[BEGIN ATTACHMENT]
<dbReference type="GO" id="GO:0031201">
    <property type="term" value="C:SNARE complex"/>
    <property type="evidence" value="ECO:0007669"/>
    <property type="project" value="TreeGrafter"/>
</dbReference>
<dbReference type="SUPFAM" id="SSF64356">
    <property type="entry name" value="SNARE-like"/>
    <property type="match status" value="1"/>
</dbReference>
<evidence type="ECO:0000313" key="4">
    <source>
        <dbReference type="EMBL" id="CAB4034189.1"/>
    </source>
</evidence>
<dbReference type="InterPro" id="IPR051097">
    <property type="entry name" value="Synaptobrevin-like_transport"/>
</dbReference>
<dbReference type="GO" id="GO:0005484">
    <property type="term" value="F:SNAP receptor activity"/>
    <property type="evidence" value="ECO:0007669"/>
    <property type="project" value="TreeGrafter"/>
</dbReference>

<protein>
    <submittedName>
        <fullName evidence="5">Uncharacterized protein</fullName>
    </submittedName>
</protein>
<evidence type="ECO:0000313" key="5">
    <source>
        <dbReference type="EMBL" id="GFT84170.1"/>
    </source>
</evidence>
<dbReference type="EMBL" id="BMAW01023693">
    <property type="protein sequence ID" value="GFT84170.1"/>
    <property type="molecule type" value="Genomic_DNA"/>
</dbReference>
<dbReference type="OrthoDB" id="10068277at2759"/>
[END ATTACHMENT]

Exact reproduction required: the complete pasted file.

<dbReference type="GO" id="GO:0031201">
    <property type="term" value="C:SNARE complex"/>
    <property type="evidence" value="ECO:0007669"/>
    <property type="project" value="TreeGrafter"/>
</dbReference>
<dbReference type="SUPFAM" id="SSF64356">
    <property type="entry name" value="SNARE-like"/>
    <property type="match status" value="1"/>
</dbReference>
<evidence type="ECO:0000313" key="4">
    <source>
        <dbReference type="EMBL" id="CAB4034189.1"/>
    </source>
</evidence>
<dbReference type="InterPro" id="IPR051097">
    <property type="entry name" value="Synaptobrevin-like_transport"/>
</dbReference>
<dbReference type="GO" id="GO:0005484">
    <property type="term" value="F:SNAP receptor activity"/>
    <property type="evidence" value="ECO:0007669"/>
    <property type="project" value="TreeGrafter"/>
</dbReference>

<protein>
    <submittedName>
        <fullName evidence="5">Uncharacterized protein</fullName>
    </submittedName>
</protein>
<evidence type="ECO:0000313" key="5">
    <source>
        <dbReference type="EMBL" id="GFT84170.1"/>
    </source>
</evidence>
<dbReference type="EMBL" id="BMAW01023693">
    <property type="protein sequence ID" value="GFT84170.1"/>
    <property type="molecule type" value="Genomic_DNA"/>
</dbReference>
<dbReference type="OrthoDB" id="10068277at2759"/>